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Fraternal Twin Genetics

May 2, 2016

Scientists pinpoint two genes that help explain why fraternal twins are common in some extended families and not in others.

Transcript

BOB HIRSHON (host):

Twin inheritance. I’m Bob Hirshon and this is Science Update.

Fraternal twins run in families, and now scientists have identified why. Geneticist Hamdi Mbarek at Vrije University in Amsterdam and his colleagues compared the genomes of thousands of women who had given birth to twins to those who had not. The researchers report in the American Journal of Human Genetics that the mothers of twins were more likely to have variants of two key genes.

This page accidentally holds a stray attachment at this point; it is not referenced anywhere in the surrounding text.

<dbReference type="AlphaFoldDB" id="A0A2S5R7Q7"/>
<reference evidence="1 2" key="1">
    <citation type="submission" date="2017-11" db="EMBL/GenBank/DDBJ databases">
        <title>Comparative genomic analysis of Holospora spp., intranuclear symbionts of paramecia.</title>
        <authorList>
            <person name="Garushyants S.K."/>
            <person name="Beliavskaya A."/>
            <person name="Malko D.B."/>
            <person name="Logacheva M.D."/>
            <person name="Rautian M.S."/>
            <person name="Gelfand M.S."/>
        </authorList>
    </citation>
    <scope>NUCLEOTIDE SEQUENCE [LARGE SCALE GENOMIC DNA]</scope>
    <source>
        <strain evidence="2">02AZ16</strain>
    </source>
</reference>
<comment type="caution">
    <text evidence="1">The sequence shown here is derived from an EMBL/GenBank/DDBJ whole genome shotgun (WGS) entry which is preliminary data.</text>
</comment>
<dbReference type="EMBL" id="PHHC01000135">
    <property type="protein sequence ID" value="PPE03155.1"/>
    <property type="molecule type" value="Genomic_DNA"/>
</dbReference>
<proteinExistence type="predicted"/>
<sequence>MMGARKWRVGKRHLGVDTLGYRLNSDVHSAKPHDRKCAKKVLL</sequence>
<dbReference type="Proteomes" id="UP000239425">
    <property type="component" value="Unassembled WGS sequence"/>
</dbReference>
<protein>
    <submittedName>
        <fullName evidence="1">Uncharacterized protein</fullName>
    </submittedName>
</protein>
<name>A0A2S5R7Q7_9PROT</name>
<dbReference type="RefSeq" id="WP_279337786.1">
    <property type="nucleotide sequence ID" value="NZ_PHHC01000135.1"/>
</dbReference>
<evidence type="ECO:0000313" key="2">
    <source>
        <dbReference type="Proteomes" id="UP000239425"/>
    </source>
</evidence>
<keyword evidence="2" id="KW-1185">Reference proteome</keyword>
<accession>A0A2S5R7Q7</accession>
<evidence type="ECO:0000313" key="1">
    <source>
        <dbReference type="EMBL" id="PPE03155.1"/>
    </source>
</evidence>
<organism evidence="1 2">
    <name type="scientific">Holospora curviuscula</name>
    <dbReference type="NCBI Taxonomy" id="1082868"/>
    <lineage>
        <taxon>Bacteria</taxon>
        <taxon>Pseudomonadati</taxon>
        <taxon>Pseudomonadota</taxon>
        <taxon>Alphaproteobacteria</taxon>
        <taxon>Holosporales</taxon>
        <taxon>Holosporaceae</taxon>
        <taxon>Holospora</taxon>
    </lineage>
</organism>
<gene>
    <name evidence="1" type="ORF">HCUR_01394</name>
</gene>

HAMDI MBAREK (Vrije University):

The first gene, FSHB, increases the chance to have fraternal twins by 18%, and the second gene, SMAD3, increases the chance by 9%.

HIRSHON:

Women with variants of FSHB produce more of a hormone that promotes egg development. And a variant of SMAD3 makes their ovaries more responsive to the hormone. Both result in the ovulation of multiple eggs at the same time, which can lead to twins. I’m Bob Hirshon, for AAAS, the science society.

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